Fischer playing in Leipzig in 1960
|Full name||Robert James Fischer|
|Country||United States, Iceland|
|World Champion||1972–1975 (FIDE)|
|Peak rating||2785 (July 1972)|
As a teenager, Fischer became well-known worldwide because of his skill at chess. He won the American championship of 1963/64, winning all eleven of his games.
Early years[change | change source]
Fischer was born in Michael Reese Hospital in Chicago, Illinois on March 9, 1943. His birth certificate said that his father was Hans-Gerhardt Fischer, a German. His mother, Regina Wender Fischer, was a Polish-Jewish American citizen. Born in Switzerland, she grew up in St. Louis, Missouri, and later became a teacher, a nurse, and a doctor. The two married in 1933 in Moscow, USSR, where Regina was studying medicine at the First Moscow Medical Institute. They divorced in 1945 when Bobby was two years old, so he grew up with his mother and older sister. In 1948, the family moved to Mobile, Arizona, where Regina taught in an elementary school. The next year, they moved to Brooklyn, New York.
A 2002 article in The Philadelphia Inquirer said that Paul Nemenyi, a doctor, was Bobby's biological father, not Hans-Gerhardt. Regina and Nemenyi had had an affair in 1942, and he gave her money to help her raise her child every month, paying for Fischer's schooling until he died in 1952. Fischer later told the chess player Zita Rajcsanyi that Nemenyi sometimes came to his Brooklyn apartment and took him to places.
Chess career[change | change source]
Fischer learned to play at the age of six. His sister Joan bought him a chess set. Bobby learned how to play from the instructions. Several years later, he began to play at the Manhattan Chess Club. He became well known around the world in 1956. He was 13 when he played a game against an American player named Donald Byrne. In the game, he sacrificed his queen and won. Chess Review called this game the "game of the century".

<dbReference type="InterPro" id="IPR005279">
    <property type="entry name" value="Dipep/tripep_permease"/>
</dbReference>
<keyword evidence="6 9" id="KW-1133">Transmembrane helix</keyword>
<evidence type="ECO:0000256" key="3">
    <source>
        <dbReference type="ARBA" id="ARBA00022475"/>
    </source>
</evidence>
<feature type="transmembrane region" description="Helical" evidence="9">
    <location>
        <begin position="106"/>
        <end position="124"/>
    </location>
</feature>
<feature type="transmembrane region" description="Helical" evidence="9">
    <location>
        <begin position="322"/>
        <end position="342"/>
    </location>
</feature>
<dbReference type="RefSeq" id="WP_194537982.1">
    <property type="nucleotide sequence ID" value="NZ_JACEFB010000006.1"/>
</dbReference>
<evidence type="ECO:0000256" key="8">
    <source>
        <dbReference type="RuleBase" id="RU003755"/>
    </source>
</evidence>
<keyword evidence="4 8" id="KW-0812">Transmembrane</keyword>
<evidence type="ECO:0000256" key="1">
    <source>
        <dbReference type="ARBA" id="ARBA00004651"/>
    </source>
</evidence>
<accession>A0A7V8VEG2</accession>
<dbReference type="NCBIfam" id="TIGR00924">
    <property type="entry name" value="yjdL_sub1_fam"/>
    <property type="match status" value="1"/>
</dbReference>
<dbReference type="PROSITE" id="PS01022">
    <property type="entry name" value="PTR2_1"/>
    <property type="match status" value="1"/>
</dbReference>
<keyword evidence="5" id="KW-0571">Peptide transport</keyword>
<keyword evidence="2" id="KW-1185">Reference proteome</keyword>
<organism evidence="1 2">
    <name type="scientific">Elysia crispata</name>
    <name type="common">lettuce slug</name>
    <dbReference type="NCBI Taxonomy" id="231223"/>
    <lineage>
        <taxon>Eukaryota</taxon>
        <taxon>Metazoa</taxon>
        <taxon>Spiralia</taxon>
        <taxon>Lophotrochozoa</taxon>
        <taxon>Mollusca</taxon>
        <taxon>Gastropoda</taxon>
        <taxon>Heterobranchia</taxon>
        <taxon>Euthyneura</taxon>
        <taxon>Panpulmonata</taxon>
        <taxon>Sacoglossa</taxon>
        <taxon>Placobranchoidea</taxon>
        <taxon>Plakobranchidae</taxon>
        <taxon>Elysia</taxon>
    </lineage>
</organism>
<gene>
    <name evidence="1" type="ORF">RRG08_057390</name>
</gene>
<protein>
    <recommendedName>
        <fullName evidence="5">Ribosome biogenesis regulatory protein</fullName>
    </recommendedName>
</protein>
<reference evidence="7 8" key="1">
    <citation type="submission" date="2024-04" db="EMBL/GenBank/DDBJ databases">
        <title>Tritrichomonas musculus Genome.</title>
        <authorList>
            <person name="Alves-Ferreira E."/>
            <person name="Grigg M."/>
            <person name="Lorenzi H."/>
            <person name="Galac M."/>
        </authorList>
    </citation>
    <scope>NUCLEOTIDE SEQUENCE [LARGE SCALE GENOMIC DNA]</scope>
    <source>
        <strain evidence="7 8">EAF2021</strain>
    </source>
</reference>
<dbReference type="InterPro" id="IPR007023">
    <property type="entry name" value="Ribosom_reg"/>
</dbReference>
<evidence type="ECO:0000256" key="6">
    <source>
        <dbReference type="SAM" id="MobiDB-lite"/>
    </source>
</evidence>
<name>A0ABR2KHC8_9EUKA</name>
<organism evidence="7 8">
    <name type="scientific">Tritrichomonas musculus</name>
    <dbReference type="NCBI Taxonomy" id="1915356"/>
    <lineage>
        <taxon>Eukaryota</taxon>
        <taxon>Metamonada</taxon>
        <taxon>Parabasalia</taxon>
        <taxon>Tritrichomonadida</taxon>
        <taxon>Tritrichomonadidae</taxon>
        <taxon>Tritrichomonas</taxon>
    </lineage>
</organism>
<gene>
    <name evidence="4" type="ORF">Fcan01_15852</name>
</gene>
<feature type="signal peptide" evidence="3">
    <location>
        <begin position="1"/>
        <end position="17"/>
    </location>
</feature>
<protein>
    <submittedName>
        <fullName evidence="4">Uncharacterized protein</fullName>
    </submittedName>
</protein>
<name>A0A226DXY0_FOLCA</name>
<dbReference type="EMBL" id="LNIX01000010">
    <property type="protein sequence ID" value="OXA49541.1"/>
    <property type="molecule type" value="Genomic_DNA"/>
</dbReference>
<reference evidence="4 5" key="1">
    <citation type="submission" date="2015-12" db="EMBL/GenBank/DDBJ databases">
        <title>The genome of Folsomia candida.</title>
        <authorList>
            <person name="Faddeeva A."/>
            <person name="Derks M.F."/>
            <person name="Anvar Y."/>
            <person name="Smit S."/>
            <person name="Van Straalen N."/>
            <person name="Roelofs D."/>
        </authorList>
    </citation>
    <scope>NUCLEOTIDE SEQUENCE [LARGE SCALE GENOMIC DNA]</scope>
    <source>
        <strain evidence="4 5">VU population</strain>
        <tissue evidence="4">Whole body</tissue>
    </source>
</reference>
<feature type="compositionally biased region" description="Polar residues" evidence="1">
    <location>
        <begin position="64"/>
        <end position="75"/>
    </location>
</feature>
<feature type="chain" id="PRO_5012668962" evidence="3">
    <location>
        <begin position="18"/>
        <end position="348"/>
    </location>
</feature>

Fischer was 14 when he won the U.S. Championship for the first time. This would be the first of eight U.S. Championships he would win.
In 1972, he became the first and only American to win the World Chess Championship in the 20th century. In the 19th century, Paul Morphy was briefly the leading player. Wilhelm Steinitz was the first official world champion. He became an American citizen while he was champion. To win the title, Fischer beat Boris Spassky of the Soviet Union. The match was held in Reykjavík, Iceland. However, Fischer did not agree to a match to defend his title. He lost his title in 1975. The title of world champion was given to Anatoly Karpov.
Life after world championship[change | change source]
Fischer did not play in any public matches or tournaments for nearly 20 years. In 1992, he defeated Spassky in a rematch in Yugoslavia. The United States Department of State had told him not to play there because of the events that happened after Yugoslavia began splitting into several new countries. Since he disobeyed this order, he could have been prosecuted if he returned to the U.S. In fact, he never returned there. Fischer's 1992 rematch against Spassky was the only time after becoming the world champion that Fischer played chess in public.
After his match, Fischer promoted a new type of chess called "Fischer Random Chess", where the pieces were randomly shuffled before the game so they would be on different squares to start every game.
In July 2004, Fischer was arrested at an airport in Japan with a bad passport. The United States wanted Japan to send him back to go to trial for playing chess in Yugoslavia in 1992. The government of Iceland eventually decided to make Fischer a citizen of Iceland. Fischer was sent there, and he lived there for the rest of his life.
Death[change | change source]
Religions[change | change source]
Fischer was born Jewish, but he rejected the religion. He used many racist insults toward Judaism. Fischer denied the Holocaust. He read anti-Semitic and white supremacist books such as Mein Kampf and The Protocols of the Elders of Zion. As a young man, Fischer joined the Radio Church of God. He later left this evangelical Protestant church with outspoken comments. Fischer had a Catholic funeral. It is unclear whether he became a Roman Catholic before his death.